Donald Eugene Siegelman (born February 24, 1946, in Mobile) was Governor of Alabama from 1999 to 2003. Prior to becoming Governor, he had served as Lieutenant Governor from 1995 to 1999, state Attorney General from 1987 to 1991, and Secretary of State from 1979 to 1987. In 2006 he was convicted of bribery charges and is currently serving 7 years in federal prison.
 Early life and career
Don Siegelman was born and grew up in Mobile. He graduated from the University of Alabama in 1968, and from Georgetown University Law School. he also studied international law at Oxford. While at Alabama, Siegelman served as President of the Student Government Association. While in law school at Georgetown, Siegelman worked as an officer of the United States Capitol Police.
During the 1998 election, Siegelman centered his campaign on his proposal to establish a lottery with the proceeds funding free tuition at state universities for most high school graduates. After winning the race, he supported a bill that placed the lottery on a free-standing referendum ballot in 1999. The measure was defeated in a special election.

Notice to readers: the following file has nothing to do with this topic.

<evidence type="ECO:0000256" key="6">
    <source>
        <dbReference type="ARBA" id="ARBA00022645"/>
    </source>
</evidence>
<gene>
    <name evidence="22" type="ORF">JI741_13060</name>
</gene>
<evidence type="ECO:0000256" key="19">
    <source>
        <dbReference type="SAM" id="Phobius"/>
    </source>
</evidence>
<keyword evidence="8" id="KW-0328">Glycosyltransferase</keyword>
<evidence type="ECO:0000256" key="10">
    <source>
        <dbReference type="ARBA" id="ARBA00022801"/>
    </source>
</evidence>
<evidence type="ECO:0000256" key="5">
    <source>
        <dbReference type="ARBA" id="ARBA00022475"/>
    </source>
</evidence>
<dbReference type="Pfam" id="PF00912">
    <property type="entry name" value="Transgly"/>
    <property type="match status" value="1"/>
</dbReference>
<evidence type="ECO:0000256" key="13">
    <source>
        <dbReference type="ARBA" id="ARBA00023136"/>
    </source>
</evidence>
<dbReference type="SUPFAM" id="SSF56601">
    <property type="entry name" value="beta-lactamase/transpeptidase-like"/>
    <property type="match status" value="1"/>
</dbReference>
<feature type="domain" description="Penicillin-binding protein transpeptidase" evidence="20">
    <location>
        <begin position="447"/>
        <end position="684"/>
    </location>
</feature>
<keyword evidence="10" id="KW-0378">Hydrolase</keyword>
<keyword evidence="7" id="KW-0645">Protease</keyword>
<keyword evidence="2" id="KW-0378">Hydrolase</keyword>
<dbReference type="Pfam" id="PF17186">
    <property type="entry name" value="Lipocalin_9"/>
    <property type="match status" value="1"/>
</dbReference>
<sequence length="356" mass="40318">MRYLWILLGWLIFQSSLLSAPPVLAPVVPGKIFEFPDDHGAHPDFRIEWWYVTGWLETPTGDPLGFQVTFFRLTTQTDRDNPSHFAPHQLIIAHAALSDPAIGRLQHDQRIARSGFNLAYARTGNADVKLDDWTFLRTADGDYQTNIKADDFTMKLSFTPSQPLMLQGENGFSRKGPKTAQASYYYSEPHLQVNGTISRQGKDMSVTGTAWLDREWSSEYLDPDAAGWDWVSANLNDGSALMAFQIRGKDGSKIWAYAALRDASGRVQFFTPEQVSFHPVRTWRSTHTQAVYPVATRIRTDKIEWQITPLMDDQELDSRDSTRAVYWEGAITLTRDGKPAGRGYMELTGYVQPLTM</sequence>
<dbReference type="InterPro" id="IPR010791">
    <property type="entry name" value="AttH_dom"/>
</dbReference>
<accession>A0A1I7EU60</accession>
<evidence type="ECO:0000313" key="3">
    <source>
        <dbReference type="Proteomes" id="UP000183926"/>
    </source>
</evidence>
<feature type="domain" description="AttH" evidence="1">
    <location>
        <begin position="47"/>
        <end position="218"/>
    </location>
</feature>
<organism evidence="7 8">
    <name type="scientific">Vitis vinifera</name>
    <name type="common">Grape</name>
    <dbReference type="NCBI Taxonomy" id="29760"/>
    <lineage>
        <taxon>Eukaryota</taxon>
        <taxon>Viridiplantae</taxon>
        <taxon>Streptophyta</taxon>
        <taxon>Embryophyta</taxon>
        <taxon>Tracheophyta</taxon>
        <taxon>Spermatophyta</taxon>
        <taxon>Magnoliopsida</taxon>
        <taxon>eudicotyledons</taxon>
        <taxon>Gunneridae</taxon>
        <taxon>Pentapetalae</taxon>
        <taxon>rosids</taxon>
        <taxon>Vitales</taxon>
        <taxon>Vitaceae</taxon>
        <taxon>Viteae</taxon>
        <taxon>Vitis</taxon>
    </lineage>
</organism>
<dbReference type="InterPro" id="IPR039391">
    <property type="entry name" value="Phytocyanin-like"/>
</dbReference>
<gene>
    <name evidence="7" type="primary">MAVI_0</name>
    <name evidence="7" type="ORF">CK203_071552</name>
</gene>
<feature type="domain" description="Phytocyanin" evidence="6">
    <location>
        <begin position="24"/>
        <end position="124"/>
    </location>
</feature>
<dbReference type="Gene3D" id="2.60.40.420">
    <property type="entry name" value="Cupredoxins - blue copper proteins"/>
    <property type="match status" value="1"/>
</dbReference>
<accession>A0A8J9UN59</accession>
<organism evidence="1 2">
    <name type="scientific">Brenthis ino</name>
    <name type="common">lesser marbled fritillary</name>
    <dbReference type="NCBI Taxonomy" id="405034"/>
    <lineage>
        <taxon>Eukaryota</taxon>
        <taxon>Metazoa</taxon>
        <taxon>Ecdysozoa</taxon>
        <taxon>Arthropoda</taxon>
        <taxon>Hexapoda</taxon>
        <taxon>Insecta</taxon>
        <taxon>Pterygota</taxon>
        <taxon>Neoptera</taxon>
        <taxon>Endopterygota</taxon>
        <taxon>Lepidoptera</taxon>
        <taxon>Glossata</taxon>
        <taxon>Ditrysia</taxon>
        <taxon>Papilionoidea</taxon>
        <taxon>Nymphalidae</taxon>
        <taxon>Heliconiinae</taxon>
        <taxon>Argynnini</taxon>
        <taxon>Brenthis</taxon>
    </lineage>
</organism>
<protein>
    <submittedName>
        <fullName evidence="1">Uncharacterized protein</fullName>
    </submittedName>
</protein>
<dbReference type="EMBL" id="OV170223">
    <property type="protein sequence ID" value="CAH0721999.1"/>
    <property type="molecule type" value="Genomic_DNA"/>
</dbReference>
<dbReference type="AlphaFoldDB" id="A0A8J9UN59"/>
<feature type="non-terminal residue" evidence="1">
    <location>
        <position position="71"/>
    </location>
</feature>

For the rest of his term, Siegelman's ability to present a balanced budget was dogged by low tax revenues resulting from a recession in the national economy. He did succeed in creating the Alabama Reading Initiative, an early education literacy program that was praised by both Democratic and Republican officials, and emulated by several other states. Also, Siegelman was able to make good on a campaign promise to eliminate virtually all portable classrooms in the state's public schools.
The signature achievement of Siegelman's term, however, may be his role in the state's ongoing success with recruiting automotive manufacturers. Toyota, Honda, and Hyundai all committed to building factories in Alabama following efforts that Siegelman participated in heavily.
 Reelection campaign
Siegelman was defeated in the election of November 2002 by U. S. Representative Bob Riley in one of the Alabama's closest statewide elections. The outcome was controversial. Though initial returns showed Riley losing to Siegelman, officials in Baldwin County claimed to have found a computer glitch and to have recounted votes, turning the statewide result in Riley's favor. Largely as a result of this controversy, the Alabama Legislature later amended the election code to provide for automatic, supervised recounts in close races.
 2006 Election
Siegelman was a candidate in the 2006 Democratic primary. His opponent was current Lieutenant Governor Lucy Baxley. Despite the indictments, which Siegelman said were politically motivated, he showed strongly in voter polls. In a Survey USA poll released on May 11, 2006, he was leading Baxley by ±8%. He ended up with 36.3% of the vote, finishing a distant second to Baxley's 60%.
 Criminal charges
 2004 Indictment